Unfortunately, except for these few remarks, the libertarian economists assembled failed to deal with Molinari's thesis, their discussion largely criticizing Molinari for allegedly going too far in attacking all use of the power of eminent domain by the state.
Particularly interesting was the general treatment of the maverick Molinari by his fellow French laissez-faire libertarian economists. Even though he persisted in advocating his anarcho-capitalist or free market protection views for many decades (e.g. in his Les Lois Naturelles de I'Économie Politique, 1887), Molinari was scarcely treated as a pariah for his heretical views. On the contrary, he was treated as he indeed was: the logical culmination of their own laissez-faire views which they respected even though they could not fully agree. On the death of Joseph Garnier in 1881, Molinari became the editor of the Journal des Économistes, a post which he occupied until his ninetieth year in 1909.22 Molinari only backtracked on his anarchistic views in his very late works, beginning in his Esquisse de Vorganisation politique et économique de société future (1899). Here he retreated to the idea of a single monopoly defence and protection company, which service would be contracted out by the central state to a single private corporation.
How Molinari was considered by his colleagues may be seen from the footnote by Joseph Garnier, the editor of the Journal, on introducing Molinari's first revolutionary article in 1849. Garnier noted:
Although this article may appear Utopian in its conclusions, we nevertheless believe that we should publish it in order to attract the attention of economists and journalists to a question which has hitherto been treated in only a desultory manner and which should, nevertheless, in our day and age, be approached with greater precision. So many people exaggerate the nature and prerogatives of government that it has become useful to formulate strictly the boundaries outside of which the intervention of authority becomes anarchical and tyrannical rather than protective and profitable.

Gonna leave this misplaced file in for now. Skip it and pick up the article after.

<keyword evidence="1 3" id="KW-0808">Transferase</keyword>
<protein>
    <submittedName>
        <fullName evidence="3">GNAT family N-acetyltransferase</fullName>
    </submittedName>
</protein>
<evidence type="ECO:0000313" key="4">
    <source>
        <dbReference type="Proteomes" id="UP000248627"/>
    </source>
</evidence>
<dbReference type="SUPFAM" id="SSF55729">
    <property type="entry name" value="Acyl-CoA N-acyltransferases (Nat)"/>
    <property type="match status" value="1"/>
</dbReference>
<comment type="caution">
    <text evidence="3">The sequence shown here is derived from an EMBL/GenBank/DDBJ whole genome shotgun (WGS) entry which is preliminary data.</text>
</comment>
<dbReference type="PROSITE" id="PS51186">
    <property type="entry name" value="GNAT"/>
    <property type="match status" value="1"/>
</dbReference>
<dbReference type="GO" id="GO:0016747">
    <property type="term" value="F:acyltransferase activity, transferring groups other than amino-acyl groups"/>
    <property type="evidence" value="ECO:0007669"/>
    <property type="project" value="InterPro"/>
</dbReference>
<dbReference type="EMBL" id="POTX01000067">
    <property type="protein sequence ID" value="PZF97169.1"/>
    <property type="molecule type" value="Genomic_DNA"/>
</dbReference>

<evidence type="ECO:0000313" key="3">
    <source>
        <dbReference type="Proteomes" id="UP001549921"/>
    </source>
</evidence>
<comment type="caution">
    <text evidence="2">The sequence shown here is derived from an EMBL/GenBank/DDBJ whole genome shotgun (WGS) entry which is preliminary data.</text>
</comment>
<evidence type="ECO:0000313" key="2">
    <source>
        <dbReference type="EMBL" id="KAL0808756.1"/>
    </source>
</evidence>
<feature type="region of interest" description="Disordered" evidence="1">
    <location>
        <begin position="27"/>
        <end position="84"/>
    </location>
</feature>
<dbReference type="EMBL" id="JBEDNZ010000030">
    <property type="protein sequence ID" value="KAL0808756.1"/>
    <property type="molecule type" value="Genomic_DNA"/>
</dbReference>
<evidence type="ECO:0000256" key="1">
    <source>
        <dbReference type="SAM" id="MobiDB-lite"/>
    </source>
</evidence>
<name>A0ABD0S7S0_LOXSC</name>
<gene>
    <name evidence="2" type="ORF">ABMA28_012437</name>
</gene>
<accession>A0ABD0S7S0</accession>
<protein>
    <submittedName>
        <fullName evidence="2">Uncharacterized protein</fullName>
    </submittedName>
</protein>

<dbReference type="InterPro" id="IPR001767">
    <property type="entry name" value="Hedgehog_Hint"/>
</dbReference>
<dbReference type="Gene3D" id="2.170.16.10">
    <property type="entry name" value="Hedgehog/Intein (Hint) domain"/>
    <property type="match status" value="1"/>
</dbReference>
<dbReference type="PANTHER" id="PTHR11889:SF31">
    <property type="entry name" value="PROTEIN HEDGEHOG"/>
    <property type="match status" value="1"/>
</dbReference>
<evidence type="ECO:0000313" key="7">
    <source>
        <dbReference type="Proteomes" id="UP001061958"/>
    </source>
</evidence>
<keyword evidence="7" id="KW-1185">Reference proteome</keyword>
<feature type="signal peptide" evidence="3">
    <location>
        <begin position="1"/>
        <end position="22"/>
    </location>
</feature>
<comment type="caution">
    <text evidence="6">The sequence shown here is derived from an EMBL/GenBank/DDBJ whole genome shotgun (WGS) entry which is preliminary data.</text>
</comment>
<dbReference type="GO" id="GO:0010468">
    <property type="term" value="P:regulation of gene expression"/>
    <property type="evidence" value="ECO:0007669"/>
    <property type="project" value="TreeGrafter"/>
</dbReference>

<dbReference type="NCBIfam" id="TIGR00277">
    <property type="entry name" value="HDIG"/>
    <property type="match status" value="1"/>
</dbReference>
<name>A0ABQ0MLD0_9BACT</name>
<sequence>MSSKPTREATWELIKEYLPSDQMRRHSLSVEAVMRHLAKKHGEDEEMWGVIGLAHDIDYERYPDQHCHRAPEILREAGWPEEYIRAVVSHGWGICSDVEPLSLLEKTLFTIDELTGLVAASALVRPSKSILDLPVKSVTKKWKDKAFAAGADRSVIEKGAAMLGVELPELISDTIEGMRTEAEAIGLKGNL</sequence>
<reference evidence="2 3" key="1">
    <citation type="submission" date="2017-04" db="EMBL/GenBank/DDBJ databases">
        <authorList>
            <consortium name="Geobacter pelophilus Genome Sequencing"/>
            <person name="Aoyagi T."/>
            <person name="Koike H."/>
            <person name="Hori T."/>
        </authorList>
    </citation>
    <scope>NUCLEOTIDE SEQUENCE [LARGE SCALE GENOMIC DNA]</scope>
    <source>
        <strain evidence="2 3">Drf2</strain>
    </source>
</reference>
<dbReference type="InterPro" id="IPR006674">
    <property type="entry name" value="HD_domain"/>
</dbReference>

Fifty-five years later, at the appearance of the first English translation of Molinari's work, his fellow-octogenarian, the laissez-faire attorney and economist, Frédéric Passy (1822–1912), wrote a moving tribute to his old friend and colleague Molinari. He wrote of his ‘esteem and admiration for the character and talent’ of the man ‘who is the doyen of our... liberal economists – of the men with whom, though, alas! few in number, I have been happy to stand side-by-side during more than half a century’. Passy went on to state that these liberal principles had been proclaimed by Cobden, Gladstone and Bright in England, and by Turgot, Say, Chevalier and Bastiat in France. ‘And my belief grows yearly stronger that, but for these principles, the societies of the present would be without wealth, peace, material greatness, or moral dignity.’ Molinari, Passy added, ‘has maintained these principles from his youth’, from his Soire'e de la Rue St. Lazare during the 1848 Revolution, though lectures and writings, to his editorship of the Journal des Économistes, where ‘month-by-month the important Review of which he is editor-in-chief repeats them in a fresh guise’. And finally, Molinari's books, where: ‘annually, so to speak, a further book, as distinguished for clearness of grasp as for admirable literary style, goes out to testify to the constancy of his convictions no less than to the unimpaired vigour of his mental outlook and the virile serenity of his green old age.